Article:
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PostPosted: Thu Apr 20, 2006 10:50 pm 
I've been training on and off for the last 4 years(yeah, I know..I'm lazy), mainly to keep fit and look like a man :)

My main problem is that my left bicep has no peak, is soft to the touch even when flexed and basically looks like a bicep that has never been worked on. My right bicep is in stark contrast to the left. I know that left and right are always different, but the difference shouldn't be this big, should it?


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PostPosted: Thu Apr 20, 2006 11:30 pm 
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Do you train each arm independently with dumbbells, iso-lateral machines or cables? And did you ever injure your left arm?

Ironman magazine once used a bodybuilder - whose name escapes me right now - as a shill for their Muscle Meals product. This bodybuilder's flexed right arm was 3" bigger than his left - although the left arm was 20". I assume that you're right handed.


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PostPosted: Thu Apr 20, 2006 11:34 pm 
Yes, I'm right handed. I've never injured my left hand, unless cuts and scrapes count as an injury ;)

I have done concentration curls on my left, but I usually have to give my left arm a little support with my right to complete the set. That's about all the isolation I've done for my arms.


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PostPosted: Fri Apr 21, 2006 7:51 am 
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Arsenal wrote:
I have done concentration curls on my left, but I usually have to give my left arm a little support with my right to complete the set. That's about all the isolation I've done for my arms.


You might want to switch your upper body work to dumbbell, iso-lateral machines or cables so you can work each arm independently. Start at a weight that your weaker arm can handle, and use that for both arms. Increase the weight as the weaker arm gets stronger. Don't worry about your stronger arm not getting worked hard while the weaker one plays catch-up.

BTW, how's the strength of your left tricep?


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PostPosted: Fri Apr 21, 2006 12:47 pm 
Contrary to popular myth you cannot give your biceps a peak by using various exercises. You can make you biceps larger, but the shape is determined by genetics.


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PostPosted: Fri Apr 21, 2006 12:52 pm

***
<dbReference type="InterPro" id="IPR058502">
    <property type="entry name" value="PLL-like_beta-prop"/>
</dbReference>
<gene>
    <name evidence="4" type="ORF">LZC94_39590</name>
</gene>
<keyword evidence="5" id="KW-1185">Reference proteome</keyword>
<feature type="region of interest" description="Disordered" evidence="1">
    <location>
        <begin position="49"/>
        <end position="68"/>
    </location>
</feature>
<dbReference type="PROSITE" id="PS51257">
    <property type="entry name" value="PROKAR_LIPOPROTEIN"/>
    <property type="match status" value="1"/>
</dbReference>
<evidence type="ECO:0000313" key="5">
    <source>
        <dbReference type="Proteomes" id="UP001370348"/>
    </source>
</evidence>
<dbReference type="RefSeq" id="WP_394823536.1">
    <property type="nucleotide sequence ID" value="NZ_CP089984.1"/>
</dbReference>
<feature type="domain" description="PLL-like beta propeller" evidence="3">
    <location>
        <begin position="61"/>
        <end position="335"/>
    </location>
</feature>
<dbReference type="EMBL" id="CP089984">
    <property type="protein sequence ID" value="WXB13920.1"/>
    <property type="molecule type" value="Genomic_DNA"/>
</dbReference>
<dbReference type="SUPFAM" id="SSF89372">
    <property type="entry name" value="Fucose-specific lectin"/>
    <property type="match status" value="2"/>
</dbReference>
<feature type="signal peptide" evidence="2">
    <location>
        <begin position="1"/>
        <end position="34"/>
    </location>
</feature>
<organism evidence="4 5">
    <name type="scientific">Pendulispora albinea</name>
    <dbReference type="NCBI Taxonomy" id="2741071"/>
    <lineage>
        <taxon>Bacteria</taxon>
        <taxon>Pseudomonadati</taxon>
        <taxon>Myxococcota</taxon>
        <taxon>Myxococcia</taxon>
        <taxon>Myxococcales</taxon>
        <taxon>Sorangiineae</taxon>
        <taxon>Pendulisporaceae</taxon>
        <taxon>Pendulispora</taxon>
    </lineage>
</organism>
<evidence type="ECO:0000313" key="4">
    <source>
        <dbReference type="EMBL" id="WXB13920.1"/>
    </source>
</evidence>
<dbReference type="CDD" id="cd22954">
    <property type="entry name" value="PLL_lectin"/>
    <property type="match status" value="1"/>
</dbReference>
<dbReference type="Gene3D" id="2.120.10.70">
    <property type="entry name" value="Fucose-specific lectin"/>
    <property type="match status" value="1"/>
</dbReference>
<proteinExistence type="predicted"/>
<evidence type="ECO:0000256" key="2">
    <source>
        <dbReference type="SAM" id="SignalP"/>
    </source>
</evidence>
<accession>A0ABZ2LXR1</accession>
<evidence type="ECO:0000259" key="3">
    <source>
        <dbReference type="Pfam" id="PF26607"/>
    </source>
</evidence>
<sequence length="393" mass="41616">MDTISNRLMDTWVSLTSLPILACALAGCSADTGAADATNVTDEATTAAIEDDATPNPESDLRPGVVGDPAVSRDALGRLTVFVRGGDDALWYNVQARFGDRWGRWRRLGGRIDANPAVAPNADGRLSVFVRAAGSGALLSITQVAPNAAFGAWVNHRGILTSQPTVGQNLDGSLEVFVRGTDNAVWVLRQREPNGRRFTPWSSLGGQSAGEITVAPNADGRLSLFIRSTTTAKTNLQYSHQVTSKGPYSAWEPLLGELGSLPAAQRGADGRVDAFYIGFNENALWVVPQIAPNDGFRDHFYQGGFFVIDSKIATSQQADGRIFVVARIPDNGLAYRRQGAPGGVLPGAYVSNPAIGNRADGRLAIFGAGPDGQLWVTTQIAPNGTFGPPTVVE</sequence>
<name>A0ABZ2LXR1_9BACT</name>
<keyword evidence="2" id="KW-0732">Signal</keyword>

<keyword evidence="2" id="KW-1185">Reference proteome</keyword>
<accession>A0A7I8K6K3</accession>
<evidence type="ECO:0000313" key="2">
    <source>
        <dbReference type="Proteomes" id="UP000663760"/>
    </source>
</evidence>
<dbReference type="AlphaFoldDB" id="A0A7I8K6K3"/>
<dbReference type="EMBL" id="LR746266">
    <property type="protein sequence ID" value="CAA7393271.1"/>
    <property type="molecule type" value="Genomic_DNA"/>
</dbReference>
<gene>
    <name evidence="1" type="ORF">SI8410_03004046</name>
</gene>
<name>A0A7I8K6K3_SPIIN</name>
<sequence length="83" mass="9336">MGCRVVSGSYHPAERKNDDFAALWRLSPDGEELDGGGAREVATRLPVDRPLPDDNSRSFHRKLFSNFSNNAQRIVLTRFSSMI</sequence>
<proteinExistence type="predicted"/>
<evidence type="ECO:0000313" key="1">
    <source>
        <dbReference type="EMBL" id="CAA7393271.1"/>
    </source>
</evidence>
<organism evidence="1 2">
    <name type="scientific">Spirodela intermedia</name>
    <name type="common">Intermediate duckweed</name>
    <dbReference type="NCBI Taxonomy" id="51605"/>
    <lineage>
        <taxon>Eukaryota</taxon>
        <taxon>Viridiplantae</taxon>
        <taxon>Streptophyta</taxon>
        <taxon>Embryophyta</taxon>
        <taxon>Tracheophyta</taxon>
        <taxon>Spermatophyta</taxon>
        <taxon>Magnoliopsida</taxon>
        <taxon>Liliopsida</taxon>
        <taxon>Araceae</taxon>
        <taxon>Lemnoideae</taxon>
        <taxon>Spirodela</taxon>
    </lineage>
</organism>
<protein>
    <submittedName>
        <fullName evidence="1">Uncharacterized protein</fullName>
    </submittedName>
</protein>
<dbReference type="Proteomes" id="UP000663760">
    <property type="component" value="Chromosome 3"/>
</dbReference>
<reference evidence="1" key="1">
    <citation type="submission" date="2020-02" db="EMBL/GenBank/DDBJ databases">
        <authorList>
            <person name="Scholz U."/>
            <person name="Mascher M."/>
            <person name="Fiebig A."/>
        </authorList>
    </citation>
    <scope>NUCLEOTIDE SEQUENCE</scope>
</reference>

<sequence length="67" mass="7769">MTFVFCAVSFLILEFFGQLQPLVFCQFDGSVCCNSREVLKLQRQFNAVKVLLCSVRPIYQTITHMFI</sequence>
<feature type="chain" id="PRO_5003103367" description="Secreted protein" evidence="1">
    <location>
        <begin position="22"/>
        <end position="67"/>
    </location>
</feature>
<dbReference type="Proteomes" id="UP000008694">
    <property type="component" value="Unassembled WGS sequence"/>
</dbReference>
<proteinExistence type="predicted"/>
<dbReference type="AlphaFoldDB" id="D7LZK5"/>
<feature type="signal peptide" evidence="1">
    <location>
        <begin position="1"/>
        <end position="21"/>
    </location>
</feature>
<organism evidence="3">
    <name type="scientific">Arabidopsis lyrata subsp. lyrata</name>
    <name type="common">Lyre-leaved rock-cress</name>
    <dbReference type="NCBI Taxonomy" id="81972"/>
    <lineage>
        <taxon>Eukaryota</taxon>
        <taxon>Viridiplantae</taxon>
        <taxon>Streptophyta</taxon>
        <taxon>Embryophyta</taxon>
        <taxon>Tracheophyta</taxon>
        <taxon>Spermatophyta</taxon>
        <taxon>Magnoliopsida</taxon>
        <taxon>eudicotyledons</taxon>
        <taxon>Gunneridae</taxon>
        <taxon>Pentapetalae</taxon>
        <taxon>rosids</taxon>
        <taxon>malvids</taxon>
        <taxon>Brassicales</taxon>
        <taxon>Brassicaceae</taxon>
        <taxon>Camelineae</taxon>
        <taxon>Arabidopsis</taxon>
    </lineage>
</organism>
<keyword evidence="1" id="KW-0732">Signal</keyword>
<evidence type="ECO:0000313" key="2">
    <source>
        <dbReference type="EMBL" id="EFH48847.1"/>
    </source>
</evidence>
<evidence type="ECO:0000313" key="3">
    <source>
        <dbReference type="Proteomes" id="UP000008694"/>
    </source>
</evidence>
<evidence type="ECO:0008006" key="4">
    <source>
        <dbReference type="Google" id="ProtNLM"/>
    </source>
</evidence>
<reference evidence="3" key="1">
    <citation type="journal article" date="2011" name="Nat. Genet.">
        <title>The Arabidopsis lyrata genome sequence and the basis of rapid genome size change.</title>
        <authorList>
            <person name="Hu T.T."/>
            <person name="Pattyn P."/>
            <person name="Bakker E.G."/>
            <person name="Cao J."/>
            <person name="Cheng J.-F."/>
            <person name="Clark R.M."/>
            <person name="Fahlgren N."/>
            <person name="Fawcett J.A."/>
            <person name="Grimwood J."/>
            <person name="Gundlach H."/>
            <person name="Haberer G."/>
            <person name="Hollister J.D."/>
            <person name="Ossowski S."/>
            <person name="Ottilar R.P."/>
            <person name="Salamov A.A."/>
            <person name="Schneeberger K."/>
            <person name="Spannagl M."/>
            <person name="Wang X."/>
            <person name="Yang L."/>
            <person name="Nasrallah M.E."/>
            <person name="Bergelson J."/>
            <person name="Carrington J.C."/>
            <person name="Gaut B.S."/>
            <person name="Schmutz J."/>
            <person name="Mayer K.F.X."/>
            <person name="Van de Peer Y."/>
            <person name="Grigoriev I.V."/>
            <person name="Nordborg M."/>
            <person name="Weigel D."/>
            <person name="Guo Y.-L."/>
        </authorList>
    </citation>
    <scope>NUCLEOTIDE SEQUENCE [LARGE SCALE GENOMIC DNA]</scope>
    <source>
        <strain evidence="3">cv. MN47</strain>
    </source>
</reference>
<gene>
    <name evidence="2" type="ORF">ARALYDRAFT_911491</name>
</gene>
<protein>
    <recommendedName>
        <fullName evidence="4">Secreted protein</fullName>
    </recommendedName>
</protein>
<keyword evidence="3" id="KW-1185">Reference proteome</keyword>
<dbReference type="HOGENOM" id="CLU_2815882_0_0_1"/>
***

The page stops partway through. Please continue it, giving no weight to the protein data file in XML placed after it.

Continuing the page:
Also, the human body is rarely 100% semetrical. For example, your left foot may be a half size larger or smaller than your right foot. Likewise, the shape of the left bicep may be somewhat different from the right one, even if both are equal in strength.


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PostPosted: Mon Apr 24, 2006 10:03 pm 
Stephen,

Thanks for your suggestion. It will be frustrating to train my right bicep with weights it can easily handle, but I'm certainly going to give it a shot to increase the left bicep's size. Do you have any other suggestions? Btw, what do you mean by iso-lateral machines?

Matt,
Thanks for your help. I know that the left and right are often unequal (slightly different shoe sizes etc.), but my left bicep is significantly smaller than my right one, hence I had the question.


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PostPosted: Mon Apr 24, 2006 10:13 pm 
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one question I might ask (though kinda awkward) is do you flex a lot with your right arm? I personally have the problem of asymetry and I have actually been taking measures to prevent this for about a year (all DB sets lead with left and only match with right) but I still have a significant imbalance which I attribute to my (very vain) love of mirrors and flexing. Due to me being right handed it is easier for me to flex my right arm and when I try and flex my left arm it is actually difficult to achieve a strong flex. Just a thought.


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PostPosted: Mon Apr 24, 2006 11:35 pm 
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Anonymous wrote:
Stephen,

... Btw, what do you mean by iso-lateral machines?.


I'm not sure that I used the correct (generic) term, since iso-lateral seems to be a trademark of Hammer Strength equipment. What I meant was machines that have independent plates or weight stacks for each side of the body. Like this one.

Hang in there, I know how you feel. Years ago, I broke my left arm, and when it healed, it was shrivelled to about half the size of my right arm. I followed a similar program to get it back to near parity with the uninjured limb. It seemed to take forever, but I did it.


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 Post subject: Matt Z
PostPosted: Tue Apr 25, 2006 3:21 pm 
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PS.) My biceps also lack any real peak, which combined with big triceps (one of my most well-developed muscles) makes them look a lot smaller than they really are.


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